I Don’t Remember

When people say they don’t remember much of their childhoods, we’re not talking about a poor ability to remember. We’re usually talking about trauma. And it’s not uncommon that people have a sense that something happened to them but they don’t know what.


Your Body Tells the Story

Instead of a memory, often one can feel the fingerprints of trauma through symptoms. The sense might show up as

Emotional reactivity

Anxiety, sleep problems, nightmares, avoidance of people, places, activities, emotional numbness,

Physical symptoms

Panic attacks, stomach aches, chronic pain, autoimmune diseases.

Negative beliefs about oneself or the world

I am unlovable, I can’t trust anyone, There is something wrong with me.

A hunch, an intuitive hit


What is Dissociation?

Sometimes the feelings of powerlessness, fear or pain are just too much to tolerate. This experience of not remembering is called dissociation, feeling disconnected from your experience. It can feel like an out-of-body experience or show up as a lack of memories. In the short term it protects us from the trauma and lowers fear, anxiety and shame.

Gabor Maté commented in a podcast, “What trauma is, fundamentally, is a disconnect from self and a disconnect from body. Why do people disconnect? Because it’s too painful to be connected.”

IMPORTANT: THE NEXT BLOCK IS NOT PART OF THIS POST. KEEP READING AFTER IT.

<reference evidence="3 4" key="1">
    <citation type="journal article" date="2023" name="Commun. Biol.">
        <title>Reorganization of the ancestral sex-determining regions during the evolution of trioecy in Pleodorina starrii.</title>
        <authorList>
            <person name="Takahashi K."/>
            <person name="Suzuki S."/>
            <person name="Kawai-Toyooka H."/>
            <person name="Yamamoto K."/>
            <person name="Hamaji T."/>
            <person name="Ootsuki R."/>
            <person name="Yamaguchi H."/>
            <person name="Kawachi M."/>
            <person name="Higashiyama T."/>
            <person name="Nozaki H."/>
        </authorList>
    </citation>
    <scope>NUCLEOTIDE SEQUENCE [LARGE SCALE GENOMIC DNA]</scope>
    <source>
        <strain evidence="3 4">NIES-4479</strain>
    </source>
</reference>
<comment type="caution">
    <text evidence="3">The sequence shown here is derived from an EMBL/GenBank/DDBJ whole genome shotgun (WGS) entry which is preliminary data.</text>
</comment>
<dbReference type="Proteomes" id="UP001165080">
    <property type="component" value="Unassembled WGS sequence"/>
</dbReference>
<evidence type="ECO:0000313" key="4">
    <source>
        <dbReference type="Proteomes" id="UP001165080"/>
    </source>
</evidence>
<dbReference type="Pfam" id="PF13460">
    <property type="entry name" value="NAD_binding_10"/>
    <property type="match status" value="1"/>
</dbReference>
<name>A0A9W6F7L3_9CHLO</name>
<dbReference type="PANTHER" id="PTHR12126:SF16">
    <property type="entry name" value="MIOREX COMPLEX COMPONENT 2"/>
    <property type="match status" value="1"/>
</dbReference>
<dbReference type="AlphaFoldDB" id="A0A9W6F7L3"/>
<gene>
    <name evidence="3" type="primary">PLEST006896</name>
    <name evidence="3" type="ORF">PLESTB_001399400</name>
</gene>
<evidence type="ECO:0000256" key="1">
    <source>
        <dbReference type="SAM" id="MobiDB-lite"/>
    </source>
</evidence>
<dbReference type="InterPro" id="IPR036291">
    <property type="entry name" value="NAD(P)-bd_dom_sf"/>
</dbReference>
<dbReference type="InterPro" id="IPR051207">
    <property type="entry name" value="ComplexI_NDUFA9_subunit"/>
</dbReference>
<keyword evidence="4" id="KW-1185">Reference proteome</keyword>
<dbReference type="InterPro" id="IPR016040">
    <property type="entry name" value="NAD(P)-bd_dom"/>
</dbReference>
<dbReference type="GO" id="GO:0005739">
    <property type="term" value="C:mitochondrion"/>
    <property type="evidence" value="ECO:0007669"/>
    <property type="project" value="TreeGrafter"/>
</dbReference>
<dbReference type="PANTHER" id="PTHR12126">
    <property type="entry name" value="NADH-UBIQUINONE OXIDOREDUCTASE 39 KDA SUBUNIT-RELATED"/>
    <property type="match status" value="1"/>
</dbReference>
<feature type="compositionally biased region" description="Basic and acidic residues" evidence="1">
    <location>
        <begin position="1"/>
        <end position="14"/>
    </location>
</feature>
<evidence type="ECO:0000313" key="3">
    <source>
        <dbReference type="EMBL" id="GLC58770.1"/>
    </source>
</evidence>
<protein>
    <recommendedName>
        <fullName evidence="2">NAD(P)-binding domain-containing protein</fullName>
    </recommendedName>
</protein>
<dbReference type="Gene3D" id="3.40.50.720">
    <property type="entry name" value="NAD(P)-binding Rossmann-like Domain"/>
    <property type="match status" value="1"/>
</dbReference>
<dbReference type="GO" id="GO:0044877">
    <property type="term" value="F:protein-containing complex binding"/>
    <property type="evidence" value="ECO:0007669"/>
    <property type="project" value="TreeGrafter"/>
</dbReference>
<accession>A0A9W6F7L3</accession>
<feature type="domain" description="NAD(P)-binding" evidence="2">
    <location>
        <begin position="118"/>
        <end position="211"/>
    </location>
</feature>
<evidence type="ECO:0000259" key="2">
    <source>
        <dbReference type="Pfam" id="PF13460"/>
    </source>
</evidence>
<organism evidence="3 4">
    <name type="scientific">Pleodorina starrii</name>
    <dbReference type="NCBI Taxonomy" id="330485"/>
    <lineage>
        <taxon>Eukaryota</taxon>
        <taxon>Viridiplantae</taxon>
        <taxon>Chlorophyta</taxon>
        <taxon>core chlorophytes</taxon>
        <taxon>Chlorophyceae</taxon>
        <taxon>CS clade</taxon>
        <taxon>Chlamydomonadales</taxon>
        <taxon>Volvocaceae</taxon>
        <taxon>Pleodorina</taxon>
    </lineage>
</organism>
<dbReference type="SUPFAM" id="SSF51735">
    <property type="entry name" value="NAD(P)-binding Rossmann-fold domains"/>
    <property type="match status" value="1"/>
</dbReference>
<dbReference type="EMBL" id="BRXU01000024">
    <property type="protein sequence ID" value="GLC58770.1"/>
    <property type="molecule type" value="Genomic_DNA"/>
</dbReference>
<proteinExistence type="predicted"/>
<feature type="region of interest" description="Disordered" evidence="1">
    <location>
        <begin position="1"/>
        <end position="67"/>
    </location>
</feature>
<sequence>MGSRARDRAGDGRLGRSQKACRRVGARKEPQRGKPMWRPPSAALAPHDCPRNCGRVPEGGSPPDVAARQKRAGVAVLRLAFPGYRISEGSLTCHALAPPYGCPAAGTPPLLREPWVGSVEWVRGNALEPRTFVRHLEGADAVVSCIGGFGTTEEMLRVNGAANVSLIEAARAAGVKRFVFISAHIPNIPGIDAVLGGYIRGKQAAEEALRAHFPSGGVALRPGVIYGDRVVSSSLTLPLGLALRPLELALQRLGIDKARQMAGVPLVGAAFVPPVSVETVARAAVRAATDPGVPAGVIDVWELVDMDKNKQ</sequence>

But it can also become our default coping strategy which leads us to continued helplessness and hopelessness, being forever under the influence of our trauma. Long term, it can lead to a disconnect from our true selves and our history.

Trauma is Held in the Body

Trauma is not in the event. People respond differently to the same event; one person can come up relatively unscathed and another can be devastated. The trauma is in the nervous system overwhelm.


Hope for Healing

Fortunately, with cutting edge trauma therapies, when conscious memories are lacking, we can work from emotions, physical symptoms and negative beliefs. That’s a lot of information to work with.

We call this “working from the bottom up.” A top down approach is to focus on cognitive processes while a bottom up approach focuses on sensory input. We go to the body to tell us the story, not the literal story but the story as it is felt.

You may or may not remember what happened but healing can happen anyway. The therapeutic goal is not to remember exactly what happened but to feel better in your body, to be able to connect to yourself and others and to feel safer in the world.